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action and leadershipAchim Steiner, UN Under-Secretary General Executive Director, UN Environment Programme (UNEP) How to grow the global economy, generate decent jobs in sufficient numbers while keeping humanity's foot print within planetary boundaries is the challenge facing this generation of leaders.In 2012 both the G8 and the G20 come in advance of Rio+2 - a Summit two decades following the Earth Summit of 1992 which set the course for sustainable development including the establishment of global treaties on climate change, biodiversity and desertification. All these upcoming meetings and Summits are taking place in a world markedly different from that of the late 20th century - economically, geopolitically, environmentally and socially. Over the last 25 years, while the world economy has more than doubled, 60 per cent of the world's ecosystem services generated by forests to coral reefs are now degraded or used unsustainably.n Each year, 13 million hectares of the world's forests - the size of Greece - disappear. According to UNEP's Year Book 2012, 24 per cent of the global land area has already suffered declines in health and productivity over the past quarter century as a result of unsustainable land-use. Some kinds of conventional and intensive agriculture are triggering soil erosion rates some 100 times greater than the rates at which nature can form soil in the first place. n By 2030, without changes in the way land is managed, over 20 per cent of terrestrial habitats such as forests, peat lands and grasslands in developing countries alone could be converted to cropland-aggravating losses of vital ecosystem services and biodiversity Greenhouse gas emissions continue to climb, pushing the planet towards the CO2 threshold above which scientist fear some environmental changes could become irreversible - global warming could trigger increasing numbers of displaced people and make whole countries inhabitable, including the low lying island of the Maldives and Kiribati.Can Rio+20 deliver the kind of defining and decisive compass to meet these challenges while unleashing opportunities for seven billion people, heading to over nine billion by 2050? A Green Economy in the context of sustainable development and poverty eradication is one of the key overarching themes of the June Summit. UNEP's Green Economy report suggests that investing two per cent of global GDP in 10 key sectors could, with the right enabling policies, kick start a transition to a low- carbon, resource efficient, employment generating economy. For example, investing about one and a quarter per cent of global GDP each year in energy efficiency and renewable energies could cut global primary energy demand by nine per cent in 2020 and close to 40 per cent by 2050, it says. Employment levels in the energy sector would be one-fifth higher than under a business as usual scenario, as renewable energies take close to 30 per cent of the share of primary global energy demand by mid century. Savings on capital and fuel costs in power generation would under a Green Economy scenario, be on average US$760 billion a year between 2010 and 2050. The report, Towards a Green Economy: Pathways to Sustainable Development and Poverty Eradication which has involved other UN agencies, experts and economists from across the globe, also highlights enormous opportunities for decoupling waste generation from GDP growth. 038 sustainable development - rio+20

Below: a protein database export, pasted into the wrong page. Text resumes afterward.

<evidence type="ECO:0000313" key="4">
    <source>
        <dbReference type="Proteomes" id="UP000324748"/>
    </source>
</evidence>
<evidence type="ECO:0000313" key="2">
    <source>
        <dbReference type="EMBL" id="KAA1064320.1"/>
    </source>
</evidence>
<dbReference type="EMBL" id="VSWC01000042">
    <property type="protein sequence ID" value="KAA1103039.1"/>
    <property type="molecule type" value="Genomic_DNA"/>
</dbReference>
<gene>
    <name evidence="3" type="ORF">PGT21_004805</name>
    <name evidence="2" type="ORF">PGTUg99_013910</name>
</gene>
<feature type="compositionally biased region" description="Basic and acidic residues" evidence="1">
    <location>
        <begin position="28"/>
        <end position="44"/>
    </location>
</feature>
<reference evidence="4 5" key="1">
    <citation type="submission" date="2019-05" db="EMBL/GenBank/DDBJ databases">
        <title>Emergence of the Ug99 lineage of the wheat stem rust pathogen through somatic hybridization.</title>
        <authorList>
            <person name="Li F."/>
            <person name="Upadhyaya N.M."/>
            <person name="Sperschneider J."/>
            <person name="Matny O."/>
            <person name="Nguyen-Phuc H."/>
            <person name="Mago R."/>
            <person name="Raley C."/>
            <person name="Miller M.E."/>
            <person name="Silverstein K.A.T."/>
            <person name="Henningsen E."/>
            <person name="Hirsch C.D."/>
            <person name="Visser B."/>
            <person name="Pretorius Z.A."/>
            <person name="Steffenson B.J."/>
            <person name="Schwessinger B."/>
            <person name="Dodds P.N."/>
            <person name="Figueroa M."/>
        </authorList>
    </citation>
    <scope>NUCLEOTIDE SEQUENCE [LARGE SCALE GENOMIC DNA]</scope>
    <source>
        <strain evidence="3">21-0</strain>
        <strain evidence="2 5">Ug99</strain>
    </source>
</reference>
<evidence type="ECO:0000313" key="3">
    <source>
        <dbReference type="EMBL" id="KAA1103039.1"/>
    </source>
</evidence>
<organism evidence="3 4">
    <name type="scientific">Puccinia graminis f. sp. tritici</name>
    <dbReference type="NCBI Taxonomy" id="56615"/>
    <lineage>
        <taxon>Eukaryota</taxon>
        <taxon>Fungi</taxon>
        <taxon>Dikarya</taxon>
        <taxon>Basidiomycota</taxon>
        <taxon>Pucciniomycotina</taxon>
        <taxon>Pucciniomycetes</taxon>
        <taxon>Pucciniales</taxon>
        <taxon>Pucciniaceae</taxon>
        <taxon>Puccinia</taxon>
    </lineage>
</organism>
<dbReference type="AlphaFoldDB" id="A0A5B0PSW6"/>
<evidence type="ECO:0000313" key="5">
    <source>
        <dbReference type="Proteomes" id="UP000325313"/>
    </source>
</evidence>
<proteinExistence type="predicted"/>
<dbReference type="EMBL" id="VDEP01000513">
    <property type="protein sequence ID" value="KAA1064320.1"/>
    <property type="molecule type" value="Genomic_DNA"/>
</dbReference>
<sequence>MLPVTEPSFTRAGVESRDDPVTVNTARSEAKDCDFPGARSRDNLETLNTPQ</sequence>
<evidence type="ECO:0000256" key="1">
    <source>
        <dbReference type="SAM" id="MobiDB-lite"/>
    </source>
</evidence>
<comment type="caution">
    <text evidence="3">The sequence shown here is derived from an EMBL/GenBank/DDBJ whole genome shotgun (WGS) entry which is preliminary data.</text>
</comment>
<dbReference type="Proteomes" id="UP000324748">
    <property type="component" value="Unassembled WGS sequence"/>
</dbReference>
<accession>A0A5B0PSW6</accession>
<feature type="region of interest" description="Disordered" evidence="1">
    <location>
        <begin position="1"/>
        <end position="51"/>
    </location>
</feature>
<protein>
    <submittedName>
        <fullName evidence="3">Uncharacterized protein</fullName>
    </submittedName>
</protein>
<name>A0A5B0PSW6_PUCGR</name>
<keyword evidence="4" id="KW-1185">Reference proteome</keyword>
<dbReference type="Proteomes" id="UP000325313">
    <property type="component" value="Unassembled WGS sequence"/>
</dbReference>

" According to UNEP's Year Book 2012, 24 per cent of the global land area has already suffered declines in health and productivity over the past quarter century "n The Republic of Korea has, through a policy of Extended Producer Responsibility, enforced regulations on products such as batteries and tyres to packaging like glass and paper, triggering a 14 per cent increase in recycling rates and an economic benefit of $1.6 billion; n Brazil's recycling already generates returns of US$2 billion a year, while avoiding 10 million tones of greenhouse gas emissions; a fully recycling economy there would be worth 0.3 per cent of GDP. A transition to a Green Economy is not only about more intelligently managing wastes and hard infrastructure, it is also about "soft" infrastructure including the world's natural or nature based assets.Fisheries subsidies estimated at around US$27 billion a year have generated excess fishing capacity by a factor of two relative to the ability of fish to reproduce. The report suggests that investing in strengthened fisheries management, including the establishment of Marine Protected Areas and the decommissioning and reduction of fleet capacity, as well as retraining, can rebuild the planet's fish resources. n Such an investment backed by policy measures will result in an increase in catches from the current 80 million tones to 90 million tones in 2050, although between now and 2020 there would initially be a fall. "The present value of benefits from greening the fishing sector is estimated to be three to five times the necessary investment," says the report.Rio+20 has a real opportunity to correct this gross misallocation of capital and provide policies that better reflect the true value of nature in order to overcome poverty, generate social outcomes and deal with looming natural resource scarcities. Currently some US$400 billion to over US$600 billion are spent each year on fossil fuels subsidies. In Rio countries could press forward on this issue--some already have: Indonesia, Iran and Ghana with generally positive economic, social and environmental benefits.Rio+20 also needs to deal with the fundamentals of an overall, new and transformational indicator of wealth beyond GDP. Measuring well-being will require a shift to metrics that incorporate non-economic markets based aspects of well-being, including sustainability issues. The work on Inclusive Wealth, which is based on the World Bank's Adjusted Net Saving indicator, is developing a more inclusive indicator of national wealth, covering not only produced capital, human capital, and natural capital, but also critical ecosystems. Such initiatives are also being informed by the findings and the ways of measuring wealth outlined in The Economics of Ecosystems and Biodiversity (TEEB) - a broad partnership that emerged from the G8 in Potsdam and eventually hosted by UNEP.n The EU effort to go "Beyond GDP" - launched in November 2007 aiming to come up with a broader set of macro - level indexes other than GDP and provide information on how economic growth affects its own foundation (stock of all assets). n OECD's initiative on measuring progress of societies The Earth Summit of 1992 put in place the foundations for a sustainable century. Rio+20 is the moment to take sustainability from theory and patchy implementation to realisation - the answers are flourishing all around us if world leaders seize the opportunity to scale-up and accelerate such transitions. nAbout the AuthorAchim Steiner is a UN Under-Secretary General and Executive Director of the UN Environment Programme (UNEP). Before joining UNEP, Mr Steiner served as Director General of the International Union for Conservation of Nature (IUCN) and prior to that as Secretary General of the World Commission on Dams. His professional career has included assignments with governmental, non-governmental and international organizations including in India, Pakistan, Germany, Zimbabwe, USA, Vietnam, South Africa, Switzerland and Kenya. Mr Steiner's educational background includes an MA from the University of London with specialisation in development economics, regional planning, and international development and environment policy. Pictured: Achim Steiner sustainable development - rio+20 039